Please steal my idea (and tell me about it, so I can start using it).
The big idea
Log in to the site. Create a campaign. Create a player and/or NPC. Link the characters of your players to your campaign.
A forum is automatically created, so start playing. If you play in person, you can just post wrap-up notes.
Time for a dungeon crawl? Generate one: click the “generate dungeon” button, preview it, then click “ok” to import it into the online mapper. You can selectively add players or just add them all (default).
Time for battle? Click “start a battle” button. The system automatically prompts for initiative rolls; if necessary, you can let the system roll for each character, customized based on the character’s sheet/stats. Round-by-round information is collected and stored:
- attack information (rolls, damage, etc)
- status effects (when they start, how long they last, etc)
- movement information
- held actions
- character added/removed (e.g. killed)
- spells cast
Did you screw up a roll in round 1, and now it’s round 5? Adjust what happened in that round: the changes ripple through the next rounds; unless something unexpected happens, the system will just let you carry on. If something unexpected does happen, like HP changes caused one of the players to die–or live–unexpectedly, the system stops and requires GM adjustments (because a deceased player can’t attack, and a living player wouldn’t just sit back for several rounds).
Done? The system generates a round-by-round synopsis: you can make it as cinematic as you want, or just leave it matter-of-fact as it stands.
Back to playing the game. Still in a dungeon? Keep using the mapper to plot movement. No? That’s okay, no need to plot it anywhere. Oh, you do? Well, click the “world generator” button, adjust until necessary, then post that. You can adjust party position(s) there as you need.
Posts in the forum will generate emails intelligently. Players are notified if they’re not online, but will get notified if they don’t respond. The forum will try to keep track of who received the emails, and indicates how far they’ve read (with a facility for players to indicate how far they’ve read). If players aren’t online, they’ll get notified. The system will generate “nag” emails to players if they’re not responding in time (configurable by the GM on a per-game and account-wide basis).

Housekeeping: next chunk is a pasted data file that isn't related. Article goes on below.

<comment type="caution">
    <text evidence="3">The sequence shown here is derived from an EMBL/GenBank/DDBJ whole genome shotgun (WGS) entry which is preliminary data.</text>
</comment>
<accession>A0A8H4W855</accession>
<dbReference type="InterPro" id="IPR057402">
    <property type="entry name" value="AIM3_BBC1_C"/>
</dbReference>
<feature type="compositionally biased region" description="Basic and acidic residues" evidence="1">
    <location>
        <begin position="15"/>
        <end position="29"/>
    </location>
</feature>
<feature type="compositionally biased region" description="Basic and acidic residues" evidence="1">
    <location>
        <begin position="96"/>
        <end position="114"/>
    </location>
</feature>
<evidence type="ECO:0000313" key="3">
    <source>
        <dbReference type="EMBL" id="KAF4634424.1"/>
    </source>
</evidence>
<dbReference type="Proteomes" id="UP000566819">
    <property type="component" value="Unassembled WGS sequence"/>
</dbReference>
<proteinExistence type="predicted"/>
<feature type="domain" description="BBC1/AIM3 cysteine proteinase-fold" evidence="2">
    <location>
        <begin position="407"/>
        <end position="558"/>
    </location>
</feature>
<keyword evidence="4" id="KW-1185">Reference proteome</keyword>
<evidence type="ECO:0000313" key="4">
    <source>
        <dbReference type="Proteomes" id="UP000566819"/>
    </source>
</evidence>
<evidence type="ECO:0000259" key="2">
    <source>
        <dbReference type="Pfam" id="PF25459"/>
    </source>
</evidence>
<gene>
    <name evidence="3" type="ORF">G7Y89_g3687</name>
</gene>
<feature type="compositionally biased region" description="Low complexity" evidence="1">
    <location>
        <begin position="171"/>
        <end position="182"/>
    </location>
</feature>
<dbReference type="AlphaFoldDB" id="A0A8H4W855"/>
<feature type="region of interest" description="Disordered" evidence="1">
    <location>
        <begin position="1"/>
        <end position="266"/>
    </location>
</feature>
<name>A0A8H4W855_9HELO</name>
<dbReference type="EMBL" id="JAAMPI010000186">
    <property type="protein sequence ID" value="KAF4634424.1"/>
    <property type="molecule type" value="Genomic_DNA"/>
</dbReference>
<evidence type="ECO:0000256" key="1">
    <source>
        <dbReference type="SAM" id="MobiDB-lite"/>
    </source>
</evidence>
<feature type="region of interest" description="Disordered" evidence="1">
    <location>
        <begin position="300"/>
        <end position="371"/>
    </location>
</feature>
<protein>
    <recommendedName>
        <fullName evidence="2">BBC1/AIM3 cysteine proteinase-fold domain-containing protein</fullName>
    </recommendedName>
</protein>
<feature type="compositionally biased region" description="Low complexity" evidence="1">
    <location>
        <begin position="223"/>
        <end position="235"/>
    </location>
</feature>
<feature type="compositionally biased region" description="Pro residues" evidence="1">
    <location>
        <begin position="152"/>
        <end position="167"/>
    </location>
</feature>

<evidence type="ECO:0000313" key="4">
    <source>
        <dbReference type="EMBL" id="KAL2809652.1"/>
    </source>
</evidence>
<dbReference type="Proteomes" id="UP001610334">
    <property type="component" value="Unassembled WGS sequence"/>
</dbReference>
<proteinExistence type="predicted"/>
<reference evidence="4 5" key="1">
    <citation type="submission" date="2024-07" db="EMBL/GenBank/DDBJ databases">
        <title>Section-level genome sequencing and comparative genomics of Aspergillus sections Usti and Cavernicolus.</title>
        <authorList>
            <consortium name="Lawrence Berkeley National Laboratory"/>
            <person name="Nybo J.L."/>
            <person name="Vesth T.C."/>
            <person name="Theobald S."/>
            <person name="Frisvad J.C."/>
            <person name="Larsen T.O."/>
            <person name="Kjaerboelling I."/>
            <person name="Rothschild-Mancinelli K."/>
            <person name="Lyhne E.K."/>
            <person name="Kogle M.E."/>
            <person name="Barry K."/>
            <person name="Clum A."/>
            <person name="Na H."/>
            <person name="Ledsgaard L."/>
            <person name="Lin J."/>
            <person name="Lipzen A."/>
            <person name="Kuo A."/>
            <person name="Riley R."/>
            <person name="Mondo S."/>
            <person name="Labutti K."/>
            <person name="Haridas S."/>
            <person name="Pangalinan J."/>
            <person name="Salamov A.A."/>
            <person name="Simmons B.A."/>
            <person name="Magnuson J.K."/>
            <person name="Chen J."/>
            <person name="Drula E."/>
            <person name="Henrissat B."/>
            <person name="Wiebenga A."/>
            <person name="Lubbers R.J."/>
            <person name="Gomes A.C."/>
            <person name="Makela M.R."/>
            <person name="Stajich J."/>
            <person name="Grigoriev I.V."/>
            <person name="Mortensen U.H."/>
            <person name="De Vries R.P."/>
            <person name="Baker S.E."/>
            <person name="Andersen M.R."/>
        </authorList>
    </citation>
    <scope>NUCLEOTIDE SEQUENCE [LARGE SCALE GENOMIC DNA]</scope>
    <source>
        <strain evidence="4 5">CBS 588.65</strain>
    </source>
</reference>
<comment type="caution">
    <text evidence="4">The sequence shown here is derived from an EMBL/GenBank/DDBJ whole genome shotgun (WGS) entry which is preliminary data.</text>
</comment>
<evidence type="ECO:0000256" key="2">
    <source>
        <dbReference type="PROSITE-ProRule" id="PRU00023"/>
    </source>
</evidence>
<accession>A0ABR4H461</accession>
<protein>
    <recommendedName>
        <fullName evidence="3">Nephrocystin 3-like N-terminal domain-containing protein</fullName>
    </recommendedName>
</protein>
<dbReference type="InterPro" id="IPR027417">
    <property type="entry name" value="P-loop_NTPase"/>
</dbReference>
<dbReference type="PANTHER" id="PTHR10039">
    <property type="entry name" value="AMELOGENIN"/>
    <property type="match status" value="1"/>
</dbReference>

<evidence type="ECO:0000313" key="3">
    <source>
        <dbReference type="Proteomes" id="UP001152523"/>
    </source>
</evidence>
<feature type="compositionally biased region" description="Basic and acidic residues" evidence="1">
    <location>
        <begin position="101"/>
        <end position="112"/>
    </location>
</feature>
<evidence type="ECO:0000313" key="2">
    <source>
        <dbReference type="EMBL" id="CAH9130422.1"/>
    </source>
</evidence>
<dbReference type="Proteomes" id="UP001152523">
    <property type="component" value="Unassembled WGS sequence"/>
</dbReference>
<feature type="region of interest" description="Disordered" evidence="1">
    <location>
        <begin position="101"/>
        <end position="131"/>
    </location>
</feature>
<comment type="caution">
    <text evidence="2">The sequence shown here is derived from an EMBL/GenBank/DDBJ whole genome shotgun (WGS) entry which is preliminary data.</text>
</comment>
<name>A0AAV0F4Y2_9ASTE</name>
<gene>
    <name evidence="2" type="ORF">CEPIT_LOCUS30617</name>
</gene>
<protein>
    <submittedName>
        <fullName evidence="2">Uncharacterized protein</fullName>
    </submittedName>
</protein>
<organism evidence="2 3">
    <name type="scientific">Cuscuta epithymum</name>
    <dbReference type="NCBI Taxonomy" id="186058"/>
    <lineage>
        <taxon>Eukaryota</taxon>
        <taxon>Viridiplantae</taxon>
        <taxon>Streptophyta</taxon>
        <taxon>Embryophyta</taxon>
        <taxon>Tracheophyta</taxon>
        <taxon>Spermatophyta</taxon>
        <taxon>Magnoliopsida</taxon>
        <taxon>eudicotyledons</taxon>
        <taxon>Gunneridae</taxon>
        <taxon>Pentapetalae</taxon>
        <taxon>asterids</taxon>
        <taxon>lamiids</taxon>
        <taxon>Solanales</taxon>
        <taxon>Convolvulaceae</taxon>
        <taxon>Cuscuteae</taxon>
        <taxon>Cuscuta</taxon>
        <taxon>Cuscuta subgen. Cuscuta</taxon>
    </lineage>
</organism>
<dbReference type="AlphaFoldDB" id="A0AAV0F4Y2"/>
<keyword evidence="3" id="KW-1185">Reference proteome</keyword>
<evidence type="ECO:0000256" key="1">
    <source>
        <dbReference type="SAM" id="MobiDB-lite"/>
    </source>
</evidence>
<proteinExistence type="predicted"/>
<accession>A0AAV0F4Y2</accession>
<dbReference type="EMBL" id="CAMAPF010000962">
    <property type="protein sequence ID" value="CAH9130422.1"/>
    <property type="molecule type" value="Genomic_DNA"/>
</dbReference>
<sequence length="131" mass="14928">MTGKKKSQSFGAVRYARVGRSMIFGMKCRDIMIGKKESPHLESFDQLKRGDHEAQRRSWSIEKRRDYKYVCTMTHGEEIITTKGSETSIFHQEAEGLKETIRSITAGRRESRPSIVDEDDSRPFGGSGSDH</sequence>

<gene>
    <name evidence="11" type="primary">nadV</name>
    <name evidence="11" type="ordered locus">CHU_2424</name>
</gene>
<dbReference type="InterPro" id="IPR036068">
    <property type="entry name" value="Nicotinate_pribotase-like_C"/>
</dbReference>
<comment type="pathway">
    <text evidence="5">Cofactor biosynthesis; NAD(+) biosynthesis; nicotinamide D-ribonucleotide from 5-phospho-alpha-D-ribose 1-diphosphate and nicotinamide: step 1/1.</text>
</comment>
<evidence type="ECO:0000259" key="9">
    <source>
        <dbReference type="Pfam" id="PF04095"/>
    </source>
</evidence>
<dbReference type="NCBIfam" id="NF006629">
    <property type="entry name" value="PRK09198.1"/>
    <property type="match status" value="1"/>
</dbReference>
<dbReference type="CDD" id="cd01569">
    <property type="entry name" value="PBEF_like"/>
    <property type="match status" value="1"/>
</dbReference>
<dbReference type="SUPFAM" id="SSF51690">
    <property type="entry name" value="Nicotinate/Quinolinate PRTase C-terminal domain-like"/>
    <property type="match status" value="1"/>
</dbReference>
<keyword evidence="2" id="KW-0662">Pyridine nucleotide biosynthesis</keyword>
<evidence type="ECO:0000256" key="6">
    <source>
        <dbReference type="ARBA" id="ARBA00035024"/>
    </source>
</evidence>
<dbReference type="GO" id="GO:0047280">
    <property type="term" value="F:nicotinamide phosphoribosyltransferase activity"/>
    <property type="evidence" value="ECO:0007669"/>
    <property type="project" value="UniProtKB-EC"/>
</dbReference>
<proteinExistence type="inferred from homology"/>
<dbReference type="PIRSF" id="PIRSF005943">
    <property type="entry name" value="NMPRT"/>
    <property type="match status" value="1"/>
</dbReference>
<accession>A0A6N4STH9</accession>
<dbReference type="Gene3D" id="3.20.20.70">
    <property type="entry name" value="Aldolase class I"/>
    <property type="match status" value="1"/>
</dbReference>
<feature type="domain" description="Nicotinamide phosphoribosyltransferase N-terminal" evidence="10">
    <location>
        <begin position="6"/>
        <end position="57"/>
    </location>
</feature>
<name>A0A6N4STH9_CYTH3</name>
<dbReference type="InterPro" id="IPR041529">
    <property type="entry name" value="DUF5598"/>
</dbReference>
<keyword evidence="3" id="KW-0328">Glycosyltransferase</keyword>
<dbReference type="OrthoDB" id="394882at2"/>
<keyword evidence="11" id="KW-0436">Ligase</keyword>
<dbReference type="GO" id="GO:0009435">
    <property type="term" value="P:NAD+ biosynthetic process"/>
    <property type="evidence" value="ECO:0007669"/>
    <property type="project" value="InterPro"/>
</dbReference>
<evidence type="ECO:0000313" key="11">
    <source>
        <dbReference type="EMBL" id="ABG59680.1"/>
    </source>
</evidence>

Posts can use special “@” codes to reference players, characters, a GM, or other things. And it’s all linked up, so the GM can quickly look at the associated record right away.
Character sheets use level-based layers, so it’s easy to discern the “where” and “why” of things. Not sure why a character has what seems to be a godly initiative? You can look at the character on a layer-by-layer basis, so you can tell which level gave them what, and know exactly when things went wrong. “Oh, looks like you gave yourself a +4 on level three, and you just called it ‘misc’ with no description.”
For players that like to build their character sheet in advance, they can! Create the base layer, then add a layer for each level. Apply the next layer as soon as the character levels. You can see what it’ll look like at level 20, and what it looked like at level 1. And every level in between. Layers can be used during battles to apply temporary stats, like ability point damage from a monster. Or adding layers based on a monster template, so you can immediately see how the character changes when it morphs into a werewolf.
What I have so far
I’ve got character sheets, with all the fancy calculations done automatically. They’re not pretty, but they’re functional. They save automatically. Changes are reflected immediately without a page reload… usually.
I have a forum, though it’s not linked to campaigns/characters.